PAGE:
FESTIVAL REVIEW: LOUDER THAN LIFE 2017 Live at Champions Park, Louisville, KY – Day 1 (Saturday)
Saturday September 30th was a beautiful Fall day in Louisville, KY, though the humid atmosphere could have led you to believe it was Summer instead. No matter the season, it would have been a great day to be outdoors and luckily, this just so happened to set the upbeat tone for the city’s acclaimed and hyped Louder Than Life rock festival at the Champions Park grounds. Now in it’s fourth year, this Midwest fest has been rapidly gaining attention from music fans all over the world and even rivaling other Danny Wimmer Presents-ran fests in attendance numbers. Your festival is only as good as your lineup though, so let’s revisit day one for starters.
If you’re familiar with music festival format, you’ll understand the concept of two main-stages (Monster and Loudmouth) and one side stage (Zorn) on the opposite side of the venue that Louder Than Life upholds. No more than two artists would play at any given time, the main-stages alternating with each other, which made catching all your favorites easy. Palisades had the honor of opening the entire festival up on Loudmouth, no easy task, especially when this is their first time even playing a festival bill. They, however, did this with ease, opting to play strictly from their latest and self-titled record. Their combination of feelsy R&B and rock energy were a hit with the rapidly growing early crowd. For We Are Many immediately kept this up with a contrasting aggressive metalcore sound that upped the ante from the Monster stage, even spawning a few pits. Goth rockers New Years Day were a crowd favorite on Loudmouth, continuing the alternative sound with a twisted edge and adding anthems that get bands like them booked on huge festival bills like this.
Meanwhile, on the Zorn stage He Is Legend made quite an entrance with their signature rowdy Southern-tinged post-hardcore style as well as their newly founded active rock belters. They were a great choice for starting up the Zorn stage’s 2017 run. Back at the Monster stage, Sleeping With Sirens brought a dose of their youthful Warped Tour pop rock to a mostly unassuming crowd. The fact is, they won over Louisville with a set that blended their newer more outspoken alternative rock direction with the pre-teen singles that earned them their notoriety. One thing I noted this year with Louder Than Life is that no band was too light nor too heavy to play this time around. Around mid afternoon though, the Zorn stage played host to the dose of adrenaline I had been waiting to experience in the form of talk of the town up-and-comers, DED. Their nu metal-inspired rage prompted memorable shout-a-longs and sore necks in the now glaring sun and so far, they were the highlight of the day by a long shot. The fact that with one album they were already commanding the audience with such ease proved to me that these guys will be back and on a bigger stage in the future.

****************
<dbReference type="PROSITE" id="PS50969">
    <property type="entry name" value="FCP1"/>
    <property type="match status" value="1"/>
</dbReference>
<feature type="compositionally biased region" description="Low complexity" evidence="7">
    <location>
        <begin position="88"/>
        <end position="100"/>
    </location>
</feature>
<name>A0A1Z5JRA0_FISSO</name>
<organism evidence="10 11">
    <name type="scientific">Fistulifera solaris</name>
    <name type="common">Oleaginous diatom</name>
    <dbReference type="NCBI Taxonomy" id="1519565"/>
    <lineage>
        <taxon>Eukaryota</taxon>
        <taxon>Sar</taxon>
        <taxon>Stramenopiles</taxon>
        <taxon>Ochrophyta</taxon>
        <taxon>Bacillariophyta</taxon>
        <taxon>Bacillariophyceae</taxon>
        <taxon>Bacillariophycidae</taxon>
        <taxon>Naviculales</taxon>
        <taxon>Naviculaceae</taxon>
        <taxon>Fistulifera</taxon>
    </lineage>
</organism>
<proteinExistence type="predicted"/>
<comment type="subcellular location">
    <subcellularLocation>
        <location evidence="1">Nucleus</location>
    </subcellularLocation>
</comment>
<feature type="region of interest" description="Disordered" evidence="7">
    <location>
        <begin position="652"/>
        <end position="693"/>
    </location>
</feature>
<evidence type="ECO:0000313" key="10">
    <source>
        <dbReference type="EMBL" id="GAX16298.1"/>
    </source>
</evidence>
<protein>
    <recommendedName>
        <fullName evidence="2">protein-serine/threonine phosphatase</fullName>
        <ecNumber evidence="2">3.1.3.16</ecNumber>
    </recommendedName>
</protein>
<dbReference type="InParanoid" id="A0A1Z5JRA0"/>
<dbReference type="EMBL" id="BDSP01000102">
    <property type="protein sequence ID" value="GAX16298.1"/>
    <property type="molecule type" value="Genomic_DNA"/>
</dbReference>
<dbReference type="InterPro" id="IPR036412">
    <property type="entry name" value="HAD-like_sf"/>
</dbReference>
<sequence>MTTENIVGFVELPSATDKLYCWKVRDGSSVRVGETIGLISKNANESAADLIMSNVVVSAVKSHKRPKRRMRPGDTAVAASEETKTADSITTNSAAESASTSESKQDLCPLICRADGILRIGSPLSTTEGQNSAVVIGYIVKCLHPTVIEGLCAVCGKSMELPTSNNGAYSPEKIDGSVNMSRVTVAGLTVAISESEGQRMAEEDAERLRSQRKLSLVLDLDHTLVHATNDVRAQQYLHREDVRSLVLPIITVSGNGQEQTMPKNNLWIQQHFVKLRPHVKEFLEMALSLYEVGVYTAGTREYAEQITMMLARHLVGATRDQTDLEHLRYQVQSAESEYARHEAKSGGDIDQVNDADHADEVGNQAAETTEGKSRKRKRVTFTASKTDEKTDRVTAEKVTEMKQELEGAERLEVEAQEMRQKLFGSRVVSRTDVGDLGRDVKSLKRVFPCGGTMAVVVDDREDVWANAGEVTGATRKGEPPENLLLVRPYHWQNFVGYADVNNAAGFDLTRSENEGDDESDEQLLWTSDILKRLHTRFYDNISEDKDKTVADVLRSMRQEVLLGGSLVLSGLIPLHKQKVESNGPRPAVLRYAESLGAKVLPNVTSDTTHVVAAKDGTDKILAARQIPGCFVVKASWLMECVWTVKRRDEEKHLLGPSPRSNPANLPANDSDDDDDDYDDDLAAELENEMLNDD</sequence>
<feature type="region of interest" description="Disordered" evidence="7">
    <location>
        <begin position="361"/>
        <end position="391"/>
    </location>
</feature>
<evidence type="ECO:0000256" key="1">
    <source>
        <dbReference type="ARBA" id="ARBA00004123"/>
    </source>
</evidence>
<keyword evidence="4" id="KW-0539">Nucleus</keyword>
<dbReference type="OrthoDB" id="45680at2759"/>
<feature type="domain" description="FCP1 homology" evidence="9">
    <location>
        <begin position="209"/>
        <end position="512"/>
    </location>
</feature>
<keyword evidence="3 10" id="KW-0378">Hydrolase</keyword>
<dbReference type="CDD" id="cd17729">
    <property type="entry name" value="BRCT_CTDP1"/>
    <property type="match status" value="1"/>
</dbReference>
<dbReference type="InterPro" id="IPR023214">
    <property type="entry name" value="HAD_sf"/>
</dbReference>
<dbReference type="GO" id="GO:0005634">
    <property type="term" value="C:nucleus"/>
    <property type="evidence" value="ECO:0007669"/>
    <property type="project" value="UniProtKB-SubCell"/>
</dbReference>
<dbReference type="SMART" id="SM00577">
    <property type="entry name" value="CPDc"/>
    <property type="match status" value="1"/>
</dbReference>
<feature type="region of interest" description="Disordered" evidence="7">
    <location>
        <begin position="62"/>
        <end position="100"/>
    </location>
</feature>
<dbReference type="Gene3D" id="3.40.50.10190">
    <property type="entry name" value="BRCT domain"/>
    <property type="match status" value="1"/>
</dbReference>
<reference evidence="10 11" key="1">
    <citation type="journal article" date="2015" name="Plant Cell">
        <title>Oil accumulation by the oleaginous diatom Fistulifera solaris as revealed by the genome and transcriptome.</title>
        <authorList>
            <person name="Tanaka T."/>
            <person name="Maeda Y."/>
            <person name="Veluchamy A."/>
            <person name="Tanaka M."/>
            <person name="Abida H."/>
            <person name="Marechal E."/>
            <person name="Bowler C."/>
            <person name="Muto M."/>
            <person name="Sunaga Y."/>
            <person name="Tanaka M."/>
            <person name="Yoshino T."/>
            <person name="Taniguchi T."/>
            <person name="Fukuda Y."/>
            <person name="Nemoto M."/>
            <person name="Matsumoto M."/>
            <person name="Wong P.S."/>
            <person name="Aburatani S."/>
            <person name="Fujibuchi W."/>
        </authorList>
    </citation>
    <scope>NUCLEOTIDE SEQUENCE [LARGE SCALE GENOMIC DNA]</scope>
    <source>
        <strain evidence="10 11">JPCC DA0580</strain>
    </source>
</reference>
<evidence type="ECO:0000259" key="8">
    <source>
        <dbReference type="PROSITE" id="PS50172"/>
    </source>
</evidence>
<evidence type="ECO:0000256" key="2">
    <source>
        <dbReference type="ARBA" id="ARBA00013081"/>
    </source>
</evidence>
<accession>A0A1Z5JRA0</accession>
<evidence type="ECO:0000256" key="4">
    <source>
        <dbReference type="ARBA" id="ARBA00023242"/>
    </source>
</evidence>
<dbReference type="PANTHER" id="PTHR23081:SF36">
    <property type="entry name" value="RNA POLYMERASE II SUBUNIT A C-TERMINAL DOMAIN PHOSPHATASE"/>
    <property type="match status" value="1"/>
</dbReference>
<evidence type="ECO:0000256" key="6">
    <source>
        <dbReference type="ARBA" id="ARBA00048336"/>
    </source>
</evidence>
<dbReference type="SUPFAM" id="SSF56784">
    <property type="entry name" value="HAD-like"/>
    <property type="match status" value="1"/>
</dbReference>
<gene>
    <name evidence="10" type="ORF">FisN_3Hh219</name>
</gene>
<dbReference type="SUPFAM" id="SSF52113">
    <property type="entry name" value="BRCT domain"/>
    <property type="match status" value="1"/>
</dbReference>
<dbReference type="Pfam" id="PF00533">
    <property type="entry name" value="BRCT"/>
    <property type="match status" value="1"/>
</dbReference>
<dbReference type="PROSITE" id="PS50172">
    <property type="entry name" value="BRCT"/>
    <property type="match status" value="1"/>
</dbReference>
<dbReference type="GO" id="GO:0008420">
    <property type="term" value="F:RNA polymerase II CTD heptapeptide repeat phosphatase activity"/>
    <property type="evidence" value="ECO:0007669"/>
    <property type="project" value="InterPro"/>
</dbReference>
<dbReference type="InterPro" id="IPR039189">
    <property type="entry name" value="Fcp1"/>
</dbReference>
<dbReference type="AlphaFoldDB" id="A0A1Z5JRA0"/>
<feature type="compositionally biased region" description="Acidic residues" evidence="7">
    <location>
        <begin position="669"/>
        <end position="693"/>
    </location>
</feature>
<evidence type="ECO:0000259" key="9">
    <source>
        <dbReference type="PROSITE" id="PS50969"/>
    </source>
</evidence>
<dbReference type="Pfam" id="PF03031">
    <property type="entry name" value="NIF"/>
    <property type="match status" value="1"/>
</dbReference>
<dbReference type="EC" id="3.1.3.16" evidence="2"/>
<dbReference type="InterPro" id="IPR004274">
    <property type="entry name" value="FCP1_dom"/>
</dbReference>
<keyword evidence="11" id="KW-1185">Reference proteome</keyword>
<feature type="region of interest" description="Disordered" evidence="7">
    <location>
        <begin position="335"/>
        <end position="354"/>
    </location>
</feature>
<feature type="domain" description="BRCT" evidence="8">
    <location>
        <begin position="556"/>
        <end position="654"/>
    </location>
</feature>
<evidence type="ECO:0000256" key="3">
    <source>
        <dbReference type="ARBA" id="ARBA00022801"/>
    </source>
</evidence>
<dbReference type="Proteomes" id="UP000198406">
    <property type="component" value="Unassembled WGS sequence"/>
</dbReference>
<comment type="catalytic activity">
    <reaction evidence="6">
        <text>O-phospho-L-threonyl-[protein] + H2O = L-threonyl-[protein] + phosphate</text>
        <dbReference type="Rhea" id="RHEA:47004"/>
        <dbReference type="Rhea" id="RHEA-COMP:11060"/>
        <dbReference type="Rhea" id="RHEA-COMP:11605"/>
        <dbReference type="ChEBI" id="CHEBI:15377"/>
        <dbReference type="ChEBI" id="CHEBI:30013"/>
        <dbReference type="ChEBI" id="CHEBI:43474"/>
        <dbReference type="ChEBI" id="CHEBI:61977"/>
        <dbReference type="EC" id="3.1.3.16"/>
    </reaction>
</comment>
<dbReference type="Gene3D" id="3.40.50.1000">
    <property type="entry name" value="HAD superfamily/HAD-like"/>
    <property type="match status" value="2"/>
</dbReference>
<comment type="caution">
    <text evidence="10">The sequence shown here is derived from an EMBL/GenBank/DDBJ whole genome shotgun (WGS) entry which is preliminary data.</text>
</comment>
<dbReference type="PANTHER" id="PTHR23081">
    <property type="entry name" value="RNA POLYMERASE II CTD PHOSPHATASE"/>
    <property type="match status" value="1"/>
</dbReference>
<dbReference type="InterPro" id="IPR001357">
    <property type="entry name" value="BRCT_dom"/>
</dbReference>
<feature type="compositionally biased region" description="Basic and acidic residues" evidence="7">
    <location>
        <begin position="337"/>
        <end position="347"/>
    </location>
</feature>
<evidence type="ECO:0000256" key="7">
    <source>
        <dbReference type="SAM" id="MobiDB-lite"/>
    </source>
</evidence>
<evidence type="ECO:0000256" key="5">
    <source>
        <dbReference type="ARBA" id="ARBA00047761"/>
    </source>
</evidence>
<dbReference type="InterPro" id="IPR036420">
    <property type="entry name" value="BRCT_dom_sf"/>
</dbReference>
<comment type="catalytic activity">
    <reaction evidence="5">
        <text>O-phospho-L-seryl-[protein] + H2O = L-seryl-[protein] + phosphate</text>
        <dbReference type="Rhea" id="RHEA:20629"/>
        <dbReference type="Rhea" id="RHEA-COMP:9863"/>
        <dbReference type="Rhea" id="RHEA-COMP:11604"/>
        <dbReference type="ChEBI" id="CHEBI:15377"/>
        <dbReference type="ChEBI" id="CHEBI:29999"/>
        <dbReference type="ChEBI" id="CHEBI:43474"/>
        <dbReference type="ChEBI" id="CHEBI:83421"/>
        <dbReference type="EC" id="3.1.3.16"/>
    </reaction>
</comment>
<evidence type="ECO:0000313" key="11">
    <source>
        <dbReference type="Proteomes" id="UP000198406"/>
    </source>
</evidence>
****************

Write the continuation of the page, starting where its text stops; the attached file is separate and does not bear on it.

Starset attracted the fest’s largest crowd of the day thus far to the Loudmouth stage, a testament to the large amount of hype surrounding their intergalactic, wide-screen brand of active rock. Bringing their full stage production didn’t hurt either, as pillars of clouded smoke, flashing lights and an astronaut backing band created quite a spectacle. The inclusion of live orchestral pieces ala Skillet is an especially nice touch. Needless to say, Starset, armed with currently huge chart-toppers and ambitious compositions, brought something special to Louder Than Life and the crowd took note. Monster stage didn’t skimp this hour either however, as Of Mice & Men strolled to the stage. I hadn’t seen them perform since Austin Carlile departed and I was curious to see how the lack of a free-moving frontman would affect the band’s performance. I’m happy to say that Aaron Pauley somehow is just as capable of a lead and still a killer bassist despite handling all vocal duties. This alone is impressive, but the quality of the songs and the band’s live sound is even more incredible. Of all the bands in their scene, Of Mice & Men just might be the tightest to catch live right now. There was no lack of heaviness and the sing-a-longs were just as huge as you’d expect. The set was well-balanced and swift, determining my new favorite of the afternoon.